INDIANAPOLIS (WISH) — There is nothing easy about loading hay into a truck, but the truck being loaded and the driver have a schedule to keep. The kids loading the truck are volunteers from the Boone County 4-H, and everything — the supplies, truck, fuel and the driver’s time — was donated, by farmers for farmers.
Thousands of acres of Nebraska cattle have been lost to the devastating floods this spring. A social media campaign organized in Boone County to help the flood victims has been met with robust enthusiasm, Brock Timmons of Timmons Feed in Lebanon told News 8.
“There is a lot of grain that is being lost from last year’s crop that was in bin. It’s getting wet and destroyed and then coming for 2019, those fields are just covered with trash, covered in sand and silt from the river overflowing, covered in wood, trees, all sorts of stuff, trash, metal. It is going to take a lot of time to clean up out there to get back and going,“ said Timmons.
Timmons spent the better part of Friday morning getting pallets of cattle feed wrapped for shipment.
By Saturday morning the feed will be in the hands of Nebraska cattle ranchers.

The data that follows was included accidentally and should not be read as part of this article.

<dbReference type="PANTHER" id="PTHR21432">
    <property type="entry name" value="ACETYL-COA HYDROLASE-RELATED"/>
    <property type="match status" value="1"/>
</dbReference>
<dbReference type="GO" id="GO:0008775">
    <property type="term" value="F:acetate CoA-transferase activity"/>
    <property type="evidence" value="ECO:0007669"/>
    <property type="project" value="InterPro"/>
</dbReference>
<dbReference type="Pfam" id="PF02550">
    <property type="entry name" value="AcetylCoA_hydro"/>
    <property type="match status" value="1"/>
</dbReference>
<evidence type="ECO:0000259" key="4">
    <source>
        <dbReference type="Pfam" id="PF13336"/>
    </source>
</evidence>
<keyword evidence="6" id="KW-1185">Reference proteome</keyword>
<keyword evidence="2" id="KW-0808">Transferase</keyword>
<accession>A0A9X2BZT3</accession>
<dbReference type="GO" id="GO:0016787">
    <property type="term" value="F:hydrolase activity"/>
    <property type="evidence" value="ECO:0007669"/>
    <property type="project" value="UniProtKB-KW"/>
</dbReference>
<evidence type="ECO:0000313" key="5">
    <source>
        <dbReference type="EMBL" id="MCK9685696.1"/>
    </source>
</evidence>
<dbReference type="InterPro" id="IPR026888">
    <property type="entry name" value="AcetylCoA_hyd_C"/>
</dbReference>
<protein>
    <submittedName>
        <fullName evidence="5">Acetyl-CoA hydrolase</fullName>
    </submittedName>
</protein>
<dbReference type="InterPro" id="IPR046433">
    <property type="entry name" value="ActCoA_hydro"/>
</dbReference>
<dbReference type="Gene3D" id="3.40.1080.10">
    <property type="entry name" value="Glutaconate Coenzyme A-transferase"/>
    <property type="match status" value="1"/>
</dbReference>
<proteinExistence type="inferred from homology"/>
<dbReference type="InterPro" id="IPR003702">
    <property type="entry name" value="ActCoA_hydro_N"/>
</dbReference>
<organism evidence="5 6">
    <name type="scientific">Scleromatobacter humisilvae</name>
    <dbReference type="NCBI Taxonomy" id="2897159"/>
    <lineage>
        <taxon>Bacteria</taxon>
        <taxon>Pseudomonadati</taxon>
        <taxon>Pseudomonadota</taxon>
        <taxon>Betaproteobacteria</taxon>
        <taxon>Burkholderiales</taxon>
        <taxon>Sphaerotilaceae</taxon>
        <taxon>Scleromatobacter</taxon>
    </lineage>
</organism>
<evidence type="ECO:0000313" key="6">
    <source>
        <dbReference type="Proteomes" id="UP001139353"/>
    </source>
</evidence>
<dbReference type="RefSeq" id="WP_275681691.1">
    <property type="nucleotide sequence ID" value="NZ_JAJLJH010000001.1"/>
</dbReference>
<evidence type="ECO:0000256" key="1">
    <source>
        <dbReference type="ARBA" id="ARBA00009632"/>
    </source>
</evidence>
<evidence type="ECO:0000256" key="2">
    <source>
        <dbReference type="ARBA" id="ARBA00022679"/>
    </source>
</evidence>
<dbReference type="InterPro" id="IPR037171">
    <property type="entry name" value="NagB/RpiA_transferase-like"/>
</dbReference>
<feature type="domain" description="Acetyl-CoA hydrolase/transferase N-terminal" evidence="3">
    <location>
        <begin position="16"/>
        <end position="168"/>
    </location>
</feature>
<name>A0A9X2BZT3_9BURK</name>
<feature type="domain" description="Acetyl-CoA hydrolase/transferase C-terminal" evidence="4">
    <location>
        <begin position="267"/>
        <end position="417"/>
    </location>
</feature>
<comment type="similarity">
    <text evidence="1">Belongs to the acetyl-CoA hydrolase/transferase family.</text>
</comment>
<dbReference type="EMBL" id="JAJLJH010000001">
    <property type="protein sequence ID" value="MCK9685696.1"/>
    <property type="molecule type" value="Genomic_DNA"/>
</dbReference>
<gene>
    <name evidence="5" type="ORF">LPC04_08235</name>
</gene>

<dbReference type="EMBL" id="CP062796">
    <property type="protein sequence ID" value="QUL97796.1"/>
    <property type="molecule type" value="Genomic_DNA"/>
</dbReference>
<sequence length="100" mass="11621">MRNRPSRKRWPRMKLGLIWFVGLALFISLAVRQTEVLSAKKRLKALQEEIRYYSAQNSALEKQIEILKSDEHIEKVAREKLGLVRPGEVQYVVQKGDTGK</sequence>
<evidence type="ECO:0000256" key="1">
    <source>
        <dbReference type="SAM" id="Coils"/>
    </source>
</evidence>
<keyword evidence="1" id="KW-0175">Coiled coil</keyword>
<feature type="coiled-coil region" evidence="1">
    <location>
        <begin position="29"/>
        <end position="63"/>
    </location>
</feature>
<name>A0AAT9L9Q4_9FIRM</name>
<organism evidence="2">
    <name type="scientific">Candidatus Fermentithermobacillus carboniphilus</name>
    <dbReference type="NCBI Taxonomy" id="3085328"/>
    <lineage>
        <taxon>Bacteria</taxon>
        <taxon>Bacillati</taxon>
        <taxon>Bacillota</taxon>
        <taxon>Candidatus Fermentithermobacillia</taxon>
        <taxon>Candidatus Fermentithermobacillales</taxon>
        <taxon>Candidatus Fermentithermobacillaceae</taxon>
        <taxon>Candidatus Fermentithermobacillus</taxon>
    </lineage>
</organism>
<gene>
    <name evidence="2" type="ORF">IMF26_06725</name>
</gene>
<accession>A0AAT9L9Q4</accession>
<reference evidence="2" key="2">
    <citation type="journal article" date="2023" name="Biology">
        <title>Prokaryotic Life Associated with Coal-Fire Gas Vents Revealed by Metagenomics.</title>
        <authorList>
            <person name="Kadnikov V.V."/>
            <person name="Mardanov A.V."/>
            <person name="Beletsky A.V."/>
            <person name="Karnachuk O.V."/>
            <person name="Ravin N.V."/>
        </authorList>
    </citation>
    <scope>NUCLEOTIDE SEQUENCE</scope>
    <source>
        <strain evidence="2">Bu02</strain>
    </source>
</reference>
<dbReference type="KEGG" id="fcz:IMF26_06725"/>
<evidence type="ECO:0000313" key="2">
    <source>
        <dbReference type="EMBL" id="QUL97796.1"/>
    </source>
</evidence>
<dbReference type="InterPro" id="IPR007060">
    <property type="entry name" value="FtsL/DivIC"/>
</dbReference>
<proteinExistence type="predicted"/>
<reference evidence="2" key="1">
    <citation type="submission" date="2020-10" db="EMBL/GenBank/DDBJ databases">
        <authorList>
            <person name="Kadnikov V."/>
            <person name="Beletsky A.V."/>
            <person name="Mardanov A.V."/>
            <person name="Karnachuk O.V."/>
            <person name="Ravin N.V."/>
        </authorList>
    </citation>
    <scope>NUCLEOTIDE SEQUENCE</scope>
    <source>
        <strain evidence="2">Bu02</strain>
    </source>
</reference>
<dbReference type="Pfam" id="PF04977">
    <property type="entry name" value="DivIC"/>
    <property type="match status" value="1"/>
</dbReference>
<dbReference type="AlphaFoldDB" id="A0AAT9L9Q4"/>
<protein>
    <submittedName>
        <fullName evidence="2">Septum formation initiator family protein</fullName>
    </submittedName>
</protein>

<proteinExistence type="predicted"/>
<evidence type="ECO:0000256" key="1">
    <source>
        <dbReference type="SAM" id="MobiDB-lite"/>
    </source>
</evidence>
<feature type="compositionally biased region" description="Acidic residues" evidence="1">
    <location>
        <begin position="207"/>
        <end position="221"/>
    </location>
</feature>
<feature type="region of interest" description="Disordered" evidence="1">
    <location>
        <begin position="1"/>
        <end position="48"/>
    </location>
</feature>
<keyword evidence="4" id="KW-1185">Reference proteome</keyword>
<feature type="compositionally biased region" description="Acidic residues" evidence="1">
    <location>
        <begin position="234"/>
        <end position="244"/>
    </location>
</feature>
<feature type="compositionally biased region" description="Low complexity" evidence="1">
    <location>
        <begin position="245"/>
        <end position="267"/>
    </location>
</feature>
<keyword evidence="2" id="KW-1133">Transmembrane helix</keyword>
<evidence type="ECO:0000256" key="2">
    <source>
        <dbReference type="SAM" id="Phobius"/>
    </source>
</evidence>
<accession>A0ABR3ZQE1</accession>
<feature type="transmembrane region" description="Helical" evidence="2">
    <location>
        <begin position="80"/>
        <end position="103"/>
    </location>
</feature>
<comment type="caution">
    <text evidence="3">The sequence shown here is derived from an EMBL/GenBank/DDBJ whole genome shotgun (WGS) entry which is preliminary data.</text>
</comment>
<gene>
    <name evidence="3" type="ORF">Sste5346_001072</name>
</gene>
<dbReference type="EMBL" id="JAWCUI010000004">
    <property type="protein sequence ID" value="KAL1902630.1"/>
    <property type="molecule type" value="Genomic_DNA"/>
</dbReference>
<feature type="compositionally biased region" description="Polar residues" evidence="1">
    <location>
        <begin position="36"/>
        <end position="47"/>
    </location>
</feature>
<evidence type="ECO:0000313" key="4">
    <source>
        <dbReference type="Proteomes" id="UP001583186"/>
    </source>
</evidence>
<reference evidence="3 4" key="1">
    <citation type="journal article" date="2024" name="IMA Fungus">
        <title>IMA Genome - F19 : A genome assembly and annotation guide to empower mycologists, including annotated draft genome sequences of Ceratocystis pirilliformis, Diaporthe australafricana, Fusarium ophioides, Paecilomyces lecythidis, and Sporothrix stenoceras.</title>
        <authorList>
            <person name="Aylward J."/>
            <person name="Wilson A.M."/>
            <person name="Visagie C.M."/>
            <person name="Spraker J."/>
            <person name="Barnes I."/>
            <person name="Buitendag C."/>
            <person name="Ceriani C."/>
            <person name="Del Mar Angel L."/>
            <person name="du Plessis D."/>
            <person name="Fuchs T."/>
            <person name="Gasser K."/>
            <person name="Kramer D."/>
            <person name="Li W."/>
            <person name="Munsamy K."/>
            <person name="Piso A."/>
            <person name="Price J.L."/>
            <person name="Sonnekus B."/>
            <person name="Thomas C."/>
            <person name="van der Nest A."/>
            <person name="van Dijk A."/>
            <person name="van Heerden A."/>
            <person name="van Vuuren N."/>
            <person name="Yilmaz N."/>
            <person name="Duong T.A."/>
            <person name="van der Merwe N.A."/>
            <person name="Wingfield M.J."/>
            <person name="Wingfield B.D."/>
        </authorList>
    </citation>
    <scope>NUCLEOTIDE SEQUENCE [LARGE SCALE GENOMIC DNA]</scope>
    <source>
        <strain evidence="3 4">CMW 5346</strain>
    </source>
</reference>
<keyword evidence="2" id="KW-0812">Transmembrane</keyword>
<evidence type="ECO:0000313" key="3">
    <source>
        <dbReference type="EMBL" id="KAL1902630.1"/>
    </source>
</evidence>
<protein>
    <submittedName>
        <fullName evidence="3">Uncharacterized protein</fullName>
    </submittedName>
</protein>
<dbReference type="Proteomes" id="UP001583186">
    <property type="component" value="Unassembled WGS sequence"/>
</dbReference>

Timmons and Cade Messick are two of the many people in Boone County who helped organize this relief effort. The two men have spoken on the phone but had not met until Friday.
Timmon’s family owns a feed and grain store in Lebanon; Messick’s family owns LaFollette trucking in Crawfordsville. Messick just returned from Iowa, where there is some minor flooding.
“I have seen a little bit. I have been in eastern Iowa and the Mississippi is up, the lowlands in western Illinois are up. It is nothing like it is in Nebraska,“ said Messick.
Timmons‘ customers bought and donated 660 bags of feed along with several tons of hay. They also donated a truckload of horse equipment.
“But if you come in here, you can see, floor to ceiling, all donations: livestock, horse, there is some dog stuff, a bunch of shovels and pitchforks up front, blankets, saddles, gas can. There are water bottles, paper towels,“ said ______.
Two loads of hay and feed left Boone County early Friday morning. The semi driven by Messick pulled out midafternoon.
“It will be about nine-and-a-half hours if we don’t stop. We are planning on stopping a little bit once we get out there … leaving this (Friday) afternoon, should be out there bright and early tomorrow morning,“ said Messick.
Lafollette Trucking is donating the fuel, a truck and two drivers to the relief efforts.
If you are interested in donating to the flood relief for Nebraska, the American Red Cross is accepting cash donations. Plans to collect and deliver additional supplies to Nebraska are still being worked out.